I don’t know if anyone has heard of a series called Twilight, but my wife sure has. The hardback copies are stacked on the bookshelf in the other room, the movies are constantly in the DVD player and on an occasion when I’m in my lovely wife’s car there is even a Twilight soundtrack to listen to. I am grateful that we have no posters— yet.
When it comes to that series I’m not a fan. The characters are all indecisive and full of self-pity. I cannot relate to male characters because they don’t behave like men and don’t even get me started on Bella. However the point of this week’s blog isn’t what I think is wrong with a series of books that is selling like surgical masks during a SARS outbreak, the purpose is to say that I am inspired by Stephanie Meyer’s work.
As a writer it is important to know that your work is comparable to anything else out there. That belief will keep an author writing and encourage them to present their manuscripts with pride. A writer must tell the story that is important to them— not write about whatever the current fad may be. A story written from the heart, no matter what the shortcomings are, will be more satisfying. Meyers did this and struck a chord with millions. It is the intensity of her characters that give them popularity, not their motivations or reasoning. In short, the specifics don’t matter; it’s all about the emotions that they elicit.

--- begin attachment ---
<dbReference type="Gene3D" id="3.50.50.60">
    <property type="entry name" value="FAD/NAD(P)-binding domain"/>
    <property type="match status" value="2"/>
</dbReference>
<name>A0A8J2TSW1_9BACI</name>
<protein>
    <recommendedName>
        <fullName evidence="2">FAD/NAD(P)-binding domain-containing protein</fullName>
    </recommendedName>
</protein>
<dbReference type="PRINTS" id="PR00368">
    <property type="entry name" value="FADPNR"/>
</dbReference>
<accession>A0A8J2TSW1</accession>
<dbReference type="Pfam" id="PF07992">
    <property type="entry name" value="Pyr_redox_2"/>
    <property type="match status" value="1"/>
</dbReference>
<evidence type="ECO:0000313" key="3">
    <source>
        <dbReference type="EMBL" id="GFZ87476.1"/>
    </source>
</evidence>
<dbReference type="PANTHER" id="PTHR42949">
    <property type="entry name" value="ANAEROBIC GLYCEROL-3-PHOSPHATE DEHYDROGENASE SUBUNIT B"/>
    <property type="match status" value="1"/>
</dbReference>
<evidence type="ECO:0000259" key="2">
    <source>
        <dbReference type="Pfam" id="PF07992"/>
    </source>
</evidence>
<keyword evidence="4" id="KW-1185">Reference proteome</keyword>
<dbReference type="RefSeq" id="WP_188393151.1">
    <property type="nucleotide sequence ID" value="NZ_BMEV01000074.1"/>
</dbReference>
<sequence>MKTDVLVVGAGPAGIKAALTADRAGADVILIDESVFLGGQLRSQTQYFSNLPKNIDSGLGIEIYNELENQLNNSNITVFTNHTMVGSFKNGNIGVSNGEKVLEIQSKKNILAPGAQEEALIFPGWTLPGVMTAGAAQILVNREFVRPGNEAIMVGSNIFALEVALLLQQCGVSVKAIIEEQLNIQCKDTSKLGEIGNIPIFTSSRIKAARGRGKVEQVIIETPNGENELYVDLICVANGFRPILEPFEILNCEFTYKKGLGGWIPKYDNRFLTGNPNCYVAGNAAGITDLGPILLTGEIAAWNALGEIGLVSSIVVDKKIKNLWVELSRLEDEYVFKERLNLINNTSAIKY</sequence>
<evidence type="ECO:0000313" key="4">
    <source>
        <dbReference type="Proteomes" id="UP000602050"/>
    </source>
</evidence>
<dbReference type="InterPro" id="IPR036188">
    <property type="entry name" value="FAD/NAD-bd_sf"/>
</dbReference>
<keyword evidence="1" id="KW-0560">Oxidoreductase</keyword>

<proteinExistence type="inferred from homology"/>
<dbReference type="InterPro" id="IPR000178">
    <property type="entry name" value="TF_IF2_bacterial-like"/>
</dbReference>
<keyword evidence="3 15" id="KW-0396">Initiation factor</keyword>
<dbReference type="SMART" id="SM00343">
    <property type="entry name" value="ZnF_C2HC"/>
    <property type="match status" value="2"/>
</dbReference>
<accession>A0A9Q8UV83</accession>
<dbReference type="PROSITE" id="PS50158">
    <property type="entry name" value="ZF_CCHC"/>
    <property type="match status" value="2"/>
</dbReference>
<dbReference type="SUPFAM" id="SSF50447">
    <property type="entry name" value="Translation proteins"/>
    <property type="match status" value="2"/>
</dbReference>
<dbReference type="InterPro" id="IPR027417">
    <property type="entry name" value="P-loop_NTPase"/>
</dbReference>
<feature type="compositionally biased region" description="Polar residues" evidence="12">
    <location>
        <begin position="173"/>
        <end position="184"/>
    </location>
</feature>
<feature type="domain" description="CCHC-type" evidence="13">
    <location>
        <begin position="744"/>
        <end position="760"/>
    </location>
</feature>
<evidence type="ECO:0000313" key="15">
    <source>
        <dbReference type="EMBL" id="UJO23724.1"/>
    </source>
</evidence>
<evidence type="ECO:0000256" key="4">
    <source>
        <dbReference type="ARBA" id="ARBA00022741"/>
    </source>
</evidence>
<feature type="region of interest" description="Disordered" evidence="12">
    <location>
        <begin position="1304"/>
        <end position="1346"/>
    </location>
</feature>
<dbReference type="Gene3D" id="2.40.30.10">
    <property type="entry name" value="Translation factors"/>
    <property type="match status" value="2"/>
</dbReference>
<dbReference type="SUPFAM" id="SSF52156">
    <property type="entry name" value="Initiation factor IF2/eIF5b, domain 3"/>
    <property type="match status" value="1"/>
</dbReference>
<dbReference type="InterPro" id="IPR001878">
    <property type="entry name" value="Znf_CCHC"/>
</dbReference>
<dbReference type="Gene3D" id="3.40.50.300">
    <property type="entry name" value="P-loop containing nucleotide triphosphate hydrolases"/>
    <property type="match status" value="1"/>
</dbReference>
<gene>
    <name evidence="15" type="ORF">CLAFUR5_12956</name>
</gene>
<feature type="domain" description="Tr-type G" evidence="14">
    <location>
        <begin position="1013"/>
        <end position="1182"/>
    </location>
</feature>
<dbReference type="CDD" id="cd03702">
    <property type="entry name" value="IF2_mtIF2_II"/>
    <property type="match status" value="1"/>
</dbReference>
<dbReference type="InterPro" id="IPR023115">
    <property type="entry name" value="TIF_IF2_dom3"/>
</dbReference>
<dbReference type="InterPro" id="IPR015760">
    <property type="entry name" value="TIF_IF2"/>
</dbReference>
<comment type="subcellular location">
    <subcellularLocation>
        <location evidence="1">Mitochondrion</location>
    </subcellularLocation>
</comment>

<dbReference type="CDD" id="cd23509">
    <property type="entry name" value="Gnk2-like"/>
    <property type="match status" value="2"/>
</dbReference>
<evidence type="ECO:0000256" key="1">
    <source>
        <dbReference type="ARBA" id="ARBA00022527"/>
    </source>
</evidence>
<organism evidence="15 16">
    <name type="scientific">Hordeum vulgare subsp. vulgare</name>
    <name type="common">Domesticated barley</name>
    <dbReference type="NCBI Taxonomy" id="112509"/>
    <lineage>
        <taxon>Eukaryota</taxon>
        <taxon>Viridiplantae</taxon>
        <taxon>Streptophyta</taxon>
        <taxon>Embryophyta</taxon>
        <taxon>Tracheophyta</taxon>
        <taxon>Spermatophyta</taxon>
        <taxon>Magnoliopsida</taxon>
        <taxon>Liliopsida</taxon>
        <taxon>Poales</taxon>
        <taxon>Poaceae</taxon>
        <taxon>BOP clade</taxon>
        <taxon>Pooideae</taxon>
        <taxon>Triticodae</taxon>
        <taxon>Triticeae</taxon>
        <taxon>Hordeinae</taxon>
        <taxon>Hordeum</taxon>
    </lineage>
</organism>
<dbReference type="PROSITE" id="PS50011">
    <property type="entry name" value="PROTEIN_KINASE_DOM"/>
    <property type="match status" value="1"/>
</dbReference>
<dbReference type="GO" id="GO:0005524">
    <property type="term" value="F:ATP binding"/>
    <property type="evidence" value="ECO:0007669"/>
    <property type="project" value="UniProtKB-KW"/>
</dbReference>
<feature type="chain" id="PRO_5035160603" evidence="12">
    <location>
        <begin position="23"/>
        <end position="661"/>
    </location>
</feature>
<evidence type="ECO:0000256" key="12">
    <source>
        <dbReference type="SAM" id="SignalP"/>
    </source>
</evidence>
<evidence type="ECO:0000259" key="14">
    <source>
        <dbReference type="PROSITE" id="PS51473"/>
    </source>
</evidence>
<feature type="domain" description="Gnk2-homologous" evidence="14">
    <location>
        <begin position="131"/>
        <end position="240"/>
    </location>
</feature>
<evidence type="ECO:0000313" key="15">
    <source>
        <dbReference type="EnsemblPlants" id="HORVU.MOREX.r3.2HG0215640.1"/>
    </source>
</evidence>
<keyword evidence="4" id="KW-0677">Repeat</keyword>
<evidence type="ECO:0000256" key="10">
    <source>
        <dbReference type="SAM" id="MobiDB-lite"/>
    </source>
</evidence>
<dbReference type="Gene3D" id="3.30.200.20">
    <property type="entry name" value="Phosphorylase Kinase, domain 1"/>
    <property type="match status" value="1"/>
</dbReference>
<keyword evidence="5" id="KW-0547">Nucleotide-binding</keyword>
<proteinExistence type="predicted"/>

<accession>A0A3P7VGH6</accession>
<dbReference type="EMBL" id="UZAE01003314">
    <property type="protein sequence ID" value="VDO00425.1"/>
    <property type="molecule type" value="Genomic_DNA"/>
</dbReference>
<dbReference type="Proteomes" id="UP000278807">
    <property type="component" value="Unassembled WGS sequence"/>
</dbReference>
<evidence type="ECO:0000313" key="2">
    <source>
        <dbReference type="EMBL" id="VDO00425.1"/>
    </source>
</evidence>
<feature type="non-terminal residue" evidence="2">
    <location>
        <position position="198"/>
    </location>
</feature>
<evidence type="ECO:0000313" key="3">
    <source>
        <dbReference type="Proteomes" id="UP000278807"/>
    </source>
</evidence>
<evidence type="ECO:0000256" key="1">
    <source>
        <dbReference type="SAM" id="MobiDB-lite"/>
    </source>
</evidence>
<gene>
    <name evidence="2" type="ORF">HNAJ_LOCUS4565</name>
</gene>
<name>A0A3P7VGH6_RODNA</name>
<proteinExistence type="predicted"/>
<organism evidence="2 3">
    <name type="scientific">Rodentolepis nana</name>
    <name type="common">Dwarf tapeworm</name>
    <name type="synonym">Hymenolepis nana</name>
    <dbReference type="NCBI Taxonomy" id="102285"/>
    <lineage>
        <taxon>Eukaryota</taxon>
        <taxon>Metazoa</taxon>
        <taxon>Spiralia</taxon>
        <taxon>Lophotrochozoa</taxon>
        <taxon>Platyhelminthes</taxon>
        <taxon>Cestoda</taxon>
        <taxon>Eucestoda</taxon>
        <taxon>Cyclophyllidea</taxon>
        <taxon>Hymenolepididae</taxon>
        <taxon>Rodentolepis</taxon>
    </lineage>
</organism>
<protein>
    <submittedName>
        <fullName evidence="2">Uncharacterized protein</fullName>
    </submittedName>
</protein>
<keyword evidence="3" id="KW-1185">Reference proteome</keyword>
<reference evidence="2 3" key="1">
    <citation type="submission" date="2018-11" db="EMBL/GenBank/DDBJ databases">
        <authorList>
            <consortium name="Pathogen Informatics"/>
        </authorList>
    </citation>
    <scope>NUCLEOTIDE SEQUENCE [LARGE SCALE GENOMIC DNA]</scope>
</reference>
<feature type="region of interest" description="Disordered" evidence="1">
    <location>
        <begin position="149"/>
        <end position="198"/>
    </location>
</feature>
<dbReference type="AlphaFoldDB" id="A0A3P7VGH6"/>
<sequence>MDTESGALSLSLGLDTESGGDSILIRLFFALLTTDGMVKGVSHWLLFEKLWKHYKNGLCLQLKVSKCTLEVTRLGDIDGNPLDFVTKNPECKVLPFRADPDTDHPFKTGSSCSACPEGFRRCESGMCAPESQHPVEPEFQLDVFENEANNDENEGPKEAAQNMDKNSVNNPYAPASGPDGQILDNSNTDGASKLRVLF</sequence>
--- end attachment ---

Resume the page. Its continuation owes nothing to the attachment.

Charles Frazier’s Cold Mountain motivated me to finish my novel. Cold Mountain sold well, they made a major motion picture and it was the man’s first book. I was flabbergasted upon learning that. His first book! Don’t get me wrong, I didn’t anticipate that level of success for myself but you can’t help but think that if he can do it the so can I. Then I discovered that Charles had a doctorate in English and that, my friends, is a bonus. Still, it was quite the accomplishment and it compels me to remain at the laptop tapping away at the keys to tell my own stories.
Something all struggling artist should be aware of if they’re not already; there is an enormous amount of undiscovered talent out there. While there are certainly best sellers that perhaps are overrated, there are many who never touch the charts that are better than I could ever hope to be. The best advice is to keep at it and roll the dice with each new manuscript.
Until next time— happy writing.
Michael Matthews Bingamon